Poor mental health of livestock farmers in Africa: a mixed methods case study from Ghana

Nuvey, Francis Sena and Kreppel, Katharina and Nortey, Priscilla Awo and Addo-Lartey, Adolphina and Sarfo, Bismark and Fokou, Gilbert and Ameme, Donne Kofi and Kenu, Ernest and Sackey, Samuel and Addo, Kennedy Kwasi and Afari, Edwin and Chibanda, Dixon and Bonfoh, Bassirou. (2020) Poor mental health of livestock farmers in Africa: a mixed methods case study from Ghana. BMC public health, 20. p. 825.

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Agriculture represents the mainstay of African economies and livestock products are essential to the human population's nutritional needs. However, in many developing countries, including Ghana, livestock production fails to meet demand due to population growth and negative effects of climate change. One of the challenges to production is livestock loss affecting farmers. However, despite stressful events experienced, livestock farmers' mental health is poorly documented. This study aims to identify the root causes of livestock losses and their influence on pastoralists' mental health.; We conducted a mixed methods study in two districts in the Northern and Southern Belts of Ghana. Using the Depression Anxiety and Stress Scale-21 and guided interviews, we collected quantitative and qualitative data from 287 livestock farmers and 24 key-informants respectively. Mental health scores were categorized using standard guidelines. We evaluated the factors that explained variations in mental wellbeing using general linear models (α = 0.05).; About 85% (240/287) of the livestock farmers lost cattle within 1 year. Of these, 91% lost cattle to animal diseases, 50% to theft and 27% to pasture shortages. Qualitative findings reveal that due to poor access to veterinary services, farmers treat livestock diseases themselves with drugs from unregulated sources and often sell diseased cows for meat to recover losses. Findings showed that 60% of livestock farmers had poor mental health. Of those, 72% were depressed, 66% anxious and 59% stressed. Mental wellbeing was negatively associated with the number of adverse events experienced, proportion of livestock lost to most of the major loss factors, emotional attachment to livestock and self-reported physical illnesses in farmers, but positively associated with increasing herd size [F (8,278) = 14.18, p < 0.001, R; 2; = 0.29].; Livestock diseases are the leading cause of losses to livestock farmers, whose mental wellbeing is negatively affected by these losses. Although an adaptive strategy by farmers to compensate for poor veterinary services, the arbitrary use of veterinary drugs and sale of diseased cattle pose health risks to the public. Further research to evaluate the performance of veterinary services in Ghana, mental health problems and risk to human health due to potential high-risk meat entering the food chain, is needed.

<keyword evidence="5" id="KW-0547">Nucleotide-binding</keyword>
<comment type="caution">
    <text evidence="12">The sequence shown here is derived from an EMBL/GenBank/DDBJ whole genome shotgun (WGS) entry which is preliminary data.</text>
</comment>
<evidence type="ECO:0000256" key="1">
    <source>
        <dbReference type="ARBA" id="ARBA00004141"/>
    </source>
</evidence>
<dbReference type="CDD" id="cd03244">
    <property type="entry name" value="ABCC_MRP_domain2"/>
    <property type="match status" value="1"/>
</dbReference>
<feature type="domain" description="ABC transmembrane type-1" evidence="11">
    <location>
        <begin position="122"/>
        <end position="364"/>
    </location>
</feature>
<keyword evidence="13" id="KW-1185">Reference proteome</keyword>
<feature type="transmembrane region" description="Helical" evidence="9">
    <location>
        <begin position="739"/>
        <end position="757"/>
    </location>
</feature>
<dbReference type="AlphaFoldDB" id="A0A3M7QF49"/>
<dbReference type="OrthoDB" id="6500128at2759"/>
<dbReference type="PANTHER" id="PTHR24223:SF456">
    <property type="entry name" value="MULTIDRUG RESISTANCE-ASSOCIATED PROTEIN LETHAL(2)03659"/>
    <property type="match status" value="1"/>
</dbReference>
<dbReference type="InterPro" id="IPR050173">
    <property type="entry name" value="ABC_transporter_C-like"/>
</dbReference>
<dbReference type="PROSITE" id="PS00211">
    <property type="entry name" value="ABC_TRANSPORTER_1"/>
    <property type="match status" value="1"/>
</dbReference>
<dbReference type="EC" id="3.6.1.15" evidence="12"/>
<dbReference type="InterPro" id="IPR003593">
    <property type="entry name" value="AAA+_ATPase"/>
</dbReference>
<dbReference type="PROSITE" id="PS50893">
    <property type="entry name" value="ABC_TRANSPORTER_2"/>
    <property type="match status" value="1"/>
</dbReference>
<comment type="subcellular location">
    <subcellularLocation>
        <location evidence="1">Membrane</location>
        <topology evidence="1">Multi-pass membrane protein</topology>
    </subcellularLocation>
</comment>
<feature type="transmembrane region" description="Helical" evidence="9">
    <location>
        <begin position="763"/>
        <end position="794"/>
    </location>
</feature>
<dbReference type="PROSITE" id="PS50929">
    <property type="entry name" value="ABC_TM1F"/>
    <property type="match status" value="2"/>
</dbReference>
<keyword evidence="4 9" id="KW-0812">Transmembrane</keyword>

Faculties and Departments:09 Associated Institutions > Swiss Tropical and Public Health Institute (Swiss TPH)
UniBasel Contributors:Bonfoh, Bassirou
Item Type:Article, refereed
Article Subtype:Research Article
Publisher:BioMed Central
Note:Publication type according to Uni Basel Research Database: Journal article
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edoc DOI:
Last Modified:17 Jun 2020 10:15
Deposited On:17 Jun 2020 10:15

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